Countries should consider banning vaping, say cardiologists
Action must be taken to prevent an entire generation becoming addicted to nicotine, cardiologists have warned, as they published new research suggesting vaping could damage the brain, heart, blood vessels and lungs.
Experts said young people must not be allowed to get hooked on e-cigarettes, as vaping rates, particularly in the US, continue to rise.
The warning comes after 19-year-old Ewan Fisher, from Nottingham, told how he almost died from serious respiratory failure after vaping.
Lead researcher of the new study, Professor Thomas Munzel, from the department of cardiology of the University Medical Centre in Mainz, Germany, said e-cigarettes are so dangerous, as well as addictive, that countries should consider banning them.
He and his colleagues also argued there is a "paucity of evidence" to support claims that e-cigarettes are a "healthy" alternative to smoking or that they help people quit.
This is in direct contrast to the advice issued by Public Health England (PHE), which stands by its claim that e-cigarettes are 95% less harmful than smoking.
The new study, published in the European Heart Journal, looked at the effect of e-cigarette vapour on blood flow and stiffness in the brachial artery in the upper arm in 20 smokers before they vaped an e-cigarette, and then 15 minutes afterwards.
Some 151 mice were also exposed to e-cigarette vapour over one, three or five days, for 20 minutes six times a day.
The results suggested that just one vaping episode increased heart rates and caused the arteries to stiffen, and that the inner lining of the arteries, the endothelium, stopped working properly in smokers.
In the mice, blood vessels, including those in the lungs and the brain, appeared to become damaged.
Prof Munzel said: "Our data may indicate that e-cigarettes are not a healthy alternative to traditional cigarettes, and their perceived 'safety' is not warranted.
"In addition, we still have no experience about the health side effects of e-cigarettes arising from long-term use.
"The e-cigarette epidemic in the US and Europe, in particular among our youth, is causing a huge generation of nicotine-addicted people who are being endangered by encouragement to switch from traditional cigarettes to e-cigarettes.
"Research like ours should serve as a warning about their dangers, and aggressive steps should be taken to protect our children from health risks caused by e-cigarettes.
"We cannot allow an entire generation to become addicted to nicotine."
Vaping is less risky than smoking
Studies from the US suggest more than 3.6 million children there use e-cigarettes.
In the UK, a report published in February and commissioned by PHE showed that the number of children and young people who are vaping is on the rise.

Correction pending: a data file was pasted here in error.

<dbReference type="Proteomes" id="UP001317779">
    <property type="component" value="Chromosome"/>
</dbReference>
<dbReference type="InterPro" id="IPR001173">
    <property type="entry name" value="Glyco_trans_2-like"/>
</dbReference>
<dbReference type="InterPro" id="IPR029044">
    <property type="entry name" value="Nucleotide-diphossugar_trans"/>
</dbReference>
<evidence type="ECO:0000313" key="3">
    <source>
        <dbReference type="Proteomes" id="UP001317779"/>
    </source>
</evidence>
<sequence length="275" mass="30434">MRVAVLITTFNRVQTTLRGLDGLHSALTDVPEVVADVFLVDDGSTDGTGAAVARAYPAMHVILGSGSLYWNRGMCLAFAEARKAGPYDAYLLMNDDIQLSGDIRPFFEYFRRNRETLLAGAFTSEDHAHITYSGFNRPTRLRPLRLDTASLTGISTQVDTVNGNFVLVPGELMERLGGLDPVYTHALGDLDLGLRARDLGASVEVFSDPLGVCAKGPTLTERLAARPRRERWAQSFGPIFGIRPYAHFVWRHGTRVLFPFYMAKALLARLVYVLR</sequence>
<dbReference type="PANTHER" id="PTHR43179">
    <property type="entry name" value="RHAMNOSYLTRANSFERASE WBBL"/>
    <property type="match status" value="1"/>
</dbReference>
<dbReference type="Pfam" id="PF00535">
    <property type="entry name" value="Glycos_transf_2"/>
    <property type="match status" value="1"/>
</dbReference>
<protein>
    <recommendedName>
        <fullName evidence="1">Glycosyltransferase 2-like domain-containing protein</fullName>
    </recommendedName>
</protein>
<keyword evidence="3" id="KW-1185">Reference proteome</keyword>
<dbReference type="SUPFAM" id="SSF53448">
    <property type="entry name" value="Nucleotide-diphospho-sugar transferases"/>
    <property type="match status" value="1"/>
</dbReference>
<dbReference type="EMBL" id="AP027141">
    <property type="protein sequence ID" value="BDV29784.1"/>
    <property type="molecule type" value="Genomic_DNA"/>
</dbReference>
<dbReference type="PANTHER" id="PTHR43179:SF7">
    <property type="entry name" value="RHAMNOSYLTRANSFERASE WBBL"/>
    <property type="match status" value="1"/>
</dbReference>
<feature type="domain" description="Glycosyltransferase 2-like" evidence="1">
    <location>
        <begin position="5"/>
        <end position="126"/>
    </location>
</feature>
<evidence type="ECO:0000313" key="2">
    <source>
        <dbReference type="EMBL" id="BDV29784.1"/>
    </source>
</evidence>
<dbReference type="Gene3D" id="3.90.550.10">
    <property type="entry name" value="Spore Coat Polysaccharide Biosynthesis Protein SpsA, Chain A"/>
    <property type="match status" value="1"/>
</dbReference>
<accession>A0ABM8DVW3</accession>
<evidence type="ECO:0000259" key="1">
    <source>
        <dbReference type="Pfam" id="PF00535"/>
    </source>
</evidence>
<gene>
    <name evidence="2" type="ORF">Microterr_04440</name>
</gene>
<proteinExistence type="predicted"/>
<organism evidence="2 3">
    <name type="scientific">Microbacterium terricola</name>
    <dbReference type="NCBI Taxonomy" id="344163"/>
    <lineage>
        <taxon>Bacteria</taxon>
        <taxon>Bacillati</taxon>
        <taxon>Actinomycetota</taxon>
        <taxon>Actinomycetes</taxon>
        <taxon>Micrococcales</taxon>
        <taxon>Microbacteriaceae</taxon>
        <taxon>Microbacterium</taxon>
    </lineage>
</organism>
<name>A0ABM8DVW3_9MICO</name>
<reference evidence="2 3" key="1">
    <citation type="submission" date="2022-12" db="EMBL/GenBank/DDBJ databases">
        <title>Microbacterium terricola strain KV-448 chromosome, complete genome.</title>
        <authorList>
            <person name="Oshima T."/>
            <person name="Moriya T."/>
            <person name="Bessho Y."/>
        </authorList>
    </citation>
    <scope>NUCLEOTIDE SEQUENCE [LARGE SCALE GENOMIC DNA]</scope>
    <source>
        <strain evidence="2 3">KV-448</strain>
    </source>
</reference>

Some 11.7% of 11 to 18-year-olds in 2018 had tried e-cigarettes once or twice at some point, almost double the 6.5% in 2014.
And 3.4% of those polled in 2018 reported using e-cigarettes currently - more than double the 1.6% in 2014.
Deborah Arnott, chief executive of the charity Action on Smoking and Health, said of the new study: "The short-term effects of e-cigarettes on arterial stiffness are very similar to drinking coffee, taking exercise or watching horror movies.
"While vaping isn't risk free, it's much less risky than smoking, which kills over 250 people a day in the UK.
"Vapers shouldn't be scared back to smoking - that would be a real public health tragedy."
Martin McKee, professor of European Public Health at the London School of Hygiene and Tropical Medicine, said the study was "an excellent piece of detective work".
He added: "This study shows that the concentration of one substance, acrolein, is nine times higher in e-cigarette vapour than in the liquid itself.
"It also uses a series of elegant experiments, using genetically modified mice and drugs to influence metabolic pathways, to show that it is the acrolein that is damaging the functioning of the arteries, producing the same effects in mice and humans.
"This should be a wake-up call for those who, despite growing evidence to the contrary, continue to promote these products."
Tim Chico, professor of cardiovascular medicine at the University of Sheffield, said: "This study... shows clearly that e-cigarettes have negative effects on the cardiovascular system.
"The authors of this study call for countries to consider banning them. This raises a challenging question since a ban at this stage would be in the absence of clear evidence of long-term increases in risk of heart disease.
"However, such evidence will take years to accumulate while people are possibly exposing themselves to harm."
Professor Jeremy Pearson, associate medical director at the British Heart Foundation, said: "E-cigarettes contain far fewer of the damaging chemicals which can cause diseases related to smoking tobacco, but that doesn't mean they are risk free.
"E-cigarettes still contain other chemicals, metals, and flavouring which affect our heart and blood vessel health.
"This study reinforces that vaping should never be taken up by people who don't already smoke and emphasises the need for more research into the long-term impact of vaping on our health."